Yet perhaps the greatest challenge faced by the farming sector is the viability of emerging environmental policies, as the changes outlined in the 2021 Environment Act materialise. Government policy is pushing farming toward “public money for public goods”, where contributions to the environment are valued accordingly. There remains a huge gap to be filled by private sector funding in these natural capital markets, which are still to fully materialise or mature. Analysis by the Green Finance Institute estimates an additional £5.6bn a year until 2030 is required for the UK to meet its nature-recovery targets, leaving the farming sector pushed toward a future defined by uncertainty. Harmonising public and private finance to ensure farmers and land managers can achieve ecological and financial resilience is a complex but imperative task, and one which existing policy simply doesn’t adequately account for.

Image of a tractor from an European farming protest
Photo: doosenwhacker

Environmental Change

It is beyond dispute that agriculture globally requires a transition. It accounts for over 70% of land use in the UK, and therefore holds serious potential for addressing critical biodiversity loss and climate change. Resilience will be key for farms – they are, after all, on the frontlines of environmental change. Flooding, drought, soil erosion, pollinator loss and biodiversity decline all impact yield and profitability, as much as the long-term resilience of farms and the wider environment. Achieving longer-term sustainability is therefore critical, from whichever stance one takes.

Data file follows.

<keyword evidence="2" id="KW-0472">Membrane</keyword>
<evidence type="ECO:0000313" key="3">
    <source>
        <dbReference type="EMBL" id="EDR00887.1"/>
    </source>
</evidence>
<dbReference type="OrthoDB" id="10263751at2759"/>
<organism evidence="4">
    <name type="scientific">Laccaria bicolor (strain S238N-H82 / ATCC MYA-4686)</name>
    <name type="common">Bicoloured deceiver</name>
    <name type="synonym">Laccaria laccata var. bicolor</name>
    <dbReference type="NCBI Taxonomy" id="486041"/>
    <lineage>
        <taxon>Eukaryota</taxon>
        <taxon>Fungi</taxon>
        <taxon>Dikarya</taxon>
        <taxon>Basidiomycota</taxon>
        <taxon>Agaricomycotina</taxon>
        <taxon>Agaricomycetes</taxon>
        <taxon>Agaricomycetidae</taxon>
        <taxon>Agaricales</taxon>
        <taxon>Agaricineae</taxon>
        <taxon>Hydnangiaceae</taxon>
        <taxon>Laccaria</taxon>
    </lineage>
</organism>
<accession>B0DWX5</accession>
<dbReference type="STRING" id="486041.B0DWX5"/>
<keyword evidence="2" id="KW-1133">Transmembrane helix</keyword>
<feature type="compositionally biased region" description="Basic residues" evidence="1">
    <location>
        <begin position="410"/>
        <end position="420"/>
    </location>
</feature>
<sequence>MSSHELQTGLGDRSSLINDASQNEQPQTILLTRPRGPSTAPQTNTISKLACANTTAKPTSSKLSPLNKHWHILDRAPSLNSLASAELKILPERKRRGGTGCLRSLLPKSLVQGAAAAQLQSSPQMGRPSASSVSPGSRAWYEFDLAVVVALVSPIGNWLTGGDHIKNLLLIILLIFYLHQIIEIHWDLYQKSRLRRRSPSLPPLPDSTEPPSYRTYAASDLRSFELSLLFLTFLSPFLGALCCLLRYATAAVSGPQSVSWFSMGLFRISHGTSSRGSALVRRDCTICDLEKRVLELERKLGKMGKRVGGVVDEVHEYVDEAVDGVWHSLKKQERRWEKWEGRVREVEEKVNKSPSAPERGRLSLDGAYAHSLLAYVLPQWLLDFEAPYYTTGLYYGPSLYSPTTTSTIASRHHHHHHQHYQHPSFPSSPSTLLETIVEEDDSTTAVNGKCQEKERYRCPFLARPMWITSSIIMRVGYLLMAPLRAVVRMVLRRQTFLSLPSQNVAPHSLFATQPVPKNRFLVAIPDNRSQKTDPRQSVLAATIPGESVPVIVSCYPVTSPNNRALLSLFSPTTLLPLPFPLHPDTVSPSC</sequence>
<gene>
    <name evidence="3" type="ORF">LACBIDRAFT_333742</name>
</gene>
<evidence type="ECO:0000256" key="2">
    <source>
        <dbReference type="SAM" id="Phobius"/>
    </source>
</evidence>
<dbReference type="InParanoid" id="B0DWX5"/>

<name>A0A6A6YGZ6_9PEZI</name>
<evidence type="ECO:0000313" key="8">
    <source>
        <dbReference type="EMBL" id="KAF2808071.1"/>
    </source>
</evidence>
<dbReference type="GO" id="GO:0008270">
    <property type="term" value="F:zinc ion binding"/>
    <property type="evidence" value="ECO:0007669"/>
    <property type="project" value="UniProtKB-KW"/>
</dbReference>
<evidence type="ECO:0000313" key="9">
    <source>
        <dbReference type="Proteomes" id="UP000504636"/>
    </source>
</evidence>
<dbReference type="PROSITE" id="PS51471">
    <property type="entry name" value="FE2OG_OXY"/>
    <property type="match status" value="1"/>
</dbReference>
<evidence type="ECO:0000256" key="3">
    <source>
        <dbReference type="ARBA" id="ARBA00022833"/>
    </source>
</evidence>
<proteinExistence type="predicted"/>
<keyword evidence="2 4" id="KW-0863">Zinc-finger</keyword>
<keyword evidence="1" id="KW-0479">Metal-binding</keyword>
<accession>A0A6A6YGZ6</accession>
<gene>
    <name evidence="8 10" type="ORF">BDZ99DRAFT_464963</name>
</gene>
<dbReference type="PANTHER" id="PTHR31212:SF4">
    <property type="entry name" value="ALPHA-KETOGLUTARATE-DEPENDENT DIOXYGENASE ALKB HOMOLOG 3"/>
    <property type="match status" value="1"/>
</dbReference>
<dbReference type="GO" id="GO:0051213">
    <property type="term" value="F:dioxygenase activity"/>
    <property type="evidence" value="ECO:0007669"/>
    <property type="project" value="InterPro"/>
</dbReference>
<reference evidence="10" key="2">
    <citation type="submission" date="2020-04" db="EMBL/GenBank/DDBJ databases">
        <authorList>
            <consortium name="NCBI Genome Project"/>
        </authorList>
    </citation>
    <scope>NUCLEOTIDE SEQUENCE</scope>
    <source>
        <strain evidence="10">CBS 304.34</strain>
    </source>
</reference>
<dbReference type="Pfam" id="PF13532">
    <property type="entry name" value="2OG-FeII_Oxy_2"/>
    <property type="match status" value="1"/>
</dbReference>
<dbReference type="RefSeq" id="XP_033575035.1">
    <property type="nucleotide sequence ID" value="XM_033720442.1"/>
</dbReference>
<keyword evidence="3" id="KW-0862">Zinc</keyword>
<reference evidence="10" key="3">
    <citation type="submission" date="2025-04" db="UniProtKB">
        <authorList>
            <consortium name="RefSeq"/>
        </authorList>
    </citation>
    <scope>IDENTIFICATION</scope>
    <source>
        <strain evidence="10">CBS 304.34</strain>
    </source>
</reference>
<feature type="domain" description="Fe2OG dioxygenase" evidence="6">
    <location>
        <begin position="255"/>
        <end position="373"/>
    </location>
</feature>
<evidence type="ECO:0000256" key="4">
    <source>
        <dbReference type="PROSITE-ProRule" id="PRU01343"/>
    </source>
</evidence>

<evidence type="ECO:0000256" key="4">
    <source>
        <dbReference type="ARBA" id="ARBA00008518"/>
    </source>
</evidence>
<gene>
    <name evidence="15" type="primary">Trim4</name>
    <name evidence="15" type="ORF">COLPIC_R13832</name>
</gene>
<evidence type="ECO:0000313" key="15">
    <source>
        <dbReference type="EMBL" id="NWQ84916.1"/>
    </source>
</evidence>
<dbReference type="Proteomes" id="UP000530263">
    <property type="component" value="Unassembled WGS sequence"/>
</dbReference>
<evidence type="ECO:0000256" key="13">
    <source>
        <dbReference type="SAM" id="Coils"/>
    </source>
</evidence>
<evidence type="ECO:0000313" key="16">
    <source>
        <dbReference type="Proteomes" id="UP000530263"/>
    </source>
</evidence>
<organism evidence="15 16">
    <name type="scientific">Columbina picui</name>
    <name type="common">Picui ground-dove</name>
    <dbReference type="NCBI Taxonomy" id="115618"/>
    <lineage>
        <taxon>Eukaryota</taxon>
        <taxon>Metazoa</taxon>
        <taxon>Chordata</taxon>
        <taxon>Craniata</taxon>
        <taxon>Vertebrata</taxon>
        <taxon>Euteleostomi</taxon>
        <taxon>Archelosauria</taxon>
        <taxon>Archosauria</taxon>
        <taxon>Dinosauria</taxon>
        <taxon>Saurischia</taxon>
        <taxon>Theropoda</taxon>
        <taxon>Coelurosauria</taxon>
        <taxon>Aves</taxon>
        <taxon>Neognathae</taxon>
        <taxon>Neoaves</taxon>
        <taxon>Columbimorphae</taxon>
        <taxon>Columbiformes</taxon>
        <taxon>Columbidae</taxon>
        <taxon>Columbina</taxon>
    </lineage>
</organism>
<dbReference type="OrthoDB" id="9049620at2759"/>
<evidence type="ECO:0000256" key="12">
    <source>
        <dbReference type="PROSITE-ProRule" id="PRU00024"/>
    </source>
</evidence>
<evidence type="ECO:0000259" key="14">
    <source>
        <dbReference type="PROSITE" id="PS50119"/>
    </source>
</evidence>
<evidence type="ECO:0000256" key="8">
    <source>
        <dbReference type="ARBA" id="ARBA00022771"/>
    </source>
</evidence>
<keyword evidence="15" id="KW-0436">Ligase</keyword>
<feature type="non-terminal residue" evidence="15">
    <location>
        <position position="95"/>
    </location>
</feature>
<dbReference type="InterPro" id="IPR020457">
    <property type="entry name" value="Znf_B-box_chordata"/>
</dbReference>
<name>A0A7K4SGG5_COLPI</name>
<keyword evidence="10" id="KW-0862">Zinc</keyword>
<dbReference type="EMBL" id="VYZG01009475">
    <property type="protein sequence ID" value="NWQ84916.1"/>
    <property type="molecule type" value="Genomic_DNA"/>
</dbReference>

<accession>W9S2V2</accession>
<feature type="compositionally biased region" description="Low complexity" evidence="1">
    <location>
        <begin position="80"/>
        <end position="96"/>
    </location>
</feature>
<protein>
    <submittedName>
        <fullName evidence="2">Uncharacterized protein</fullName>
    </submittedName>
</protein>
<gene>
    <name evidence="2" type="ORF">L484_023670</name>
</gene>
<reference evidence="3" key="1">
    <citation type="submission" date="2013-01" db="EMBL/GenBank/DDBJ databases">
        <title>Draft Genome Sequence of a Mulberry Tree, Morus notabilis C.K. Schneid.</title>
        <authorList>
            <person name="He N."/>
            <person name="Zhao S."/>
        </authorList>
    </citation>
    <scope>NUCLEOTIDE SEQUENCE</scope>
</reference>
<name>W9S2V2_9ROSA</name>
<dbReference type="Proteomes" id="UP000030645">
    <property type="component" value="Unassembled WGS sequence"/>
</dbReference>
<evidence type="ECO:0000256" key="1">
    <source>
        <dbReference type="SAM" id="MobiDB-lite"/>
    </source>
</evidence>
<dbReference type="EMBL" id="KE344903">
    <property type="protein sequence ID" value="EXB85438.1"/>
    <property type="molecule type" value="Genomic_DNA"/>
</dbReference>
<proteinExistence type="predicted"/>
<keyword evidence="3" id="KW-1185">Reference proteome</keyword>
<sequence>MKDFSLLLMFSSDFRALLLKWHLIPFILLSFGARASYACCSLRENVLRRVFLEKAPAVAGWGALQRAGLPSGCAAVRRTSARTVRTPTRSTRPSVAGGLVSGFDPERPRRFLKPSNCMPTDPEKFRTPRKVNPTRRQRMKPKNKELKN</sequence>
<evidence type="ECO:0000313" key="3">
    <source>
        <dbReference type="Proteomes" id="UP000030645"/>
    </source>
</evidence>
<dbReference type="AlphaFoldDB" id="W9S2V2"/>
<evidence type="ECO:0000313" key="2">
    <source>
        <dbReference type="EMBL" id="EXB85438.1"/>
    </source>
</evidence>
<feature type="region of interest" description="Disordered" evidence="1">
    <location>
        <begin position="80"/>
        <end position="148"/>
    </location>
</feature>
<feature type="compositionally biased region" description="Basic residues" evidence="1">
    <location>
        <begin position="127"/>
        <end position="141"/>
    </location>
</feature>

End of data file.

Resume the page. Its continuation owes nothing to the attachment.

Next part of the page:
Our work at Land App is focused on exactly this – how can we help appraise future scenarios to maximise resilience, enhance ecological restoration, and ensure farmers and landowners are empowered in the process? In a recent conversation with the Food, Farming and Countryside Trust, Patrick Holden stated that “in the end, overcoming the transition challenge is all about money – improving the business case for the farming transition, and making it more profitable than the current approach.” – Patrick Holden, Sustainable Food Trust CEO in conversation with the Food Farming and Countryside Commission

It might not be entirely about money, but until the concerns of farmers are addressed to make the agricultural transition that is so critically required, protest and discontent will surely continue. What seems to be lacking is a meaningful evaluation at scale of what these policies mean for farmers, and a constructive dialogue toward achieving them. We simply must make rapid change in restoring biodiversity, protecting soils, and enhancing carbon sequestration. There will always be disagreement, too – achieving a ‘win-win’ scenario for all is rarely possible. But until governments drastically improve agri-environment scheme applications, and policy sufficiently values environmental enhancement, governments risk alienating the very agents of change upon whom they rely.  

author

Growing up on a regenerative small holding, the relationship between food systems and the natural world has long been an interest of mine. Focussing on land-use tensions and geo-politics at Oxford, and now an MSc in Sustainable Development with Exeter, my interests lie in how we can leverage policy and natural capital principles to encourage not only regenerative land management and food systems alongside investment in nature recovery, but ultimately how we can ensure social equity and robust governance at a systems level when designing environmental solutions. I’m drawn to the social elements of nature recovery and climate change adaptation, in particular the intersection of geopolitics, biodiversity economics and justice.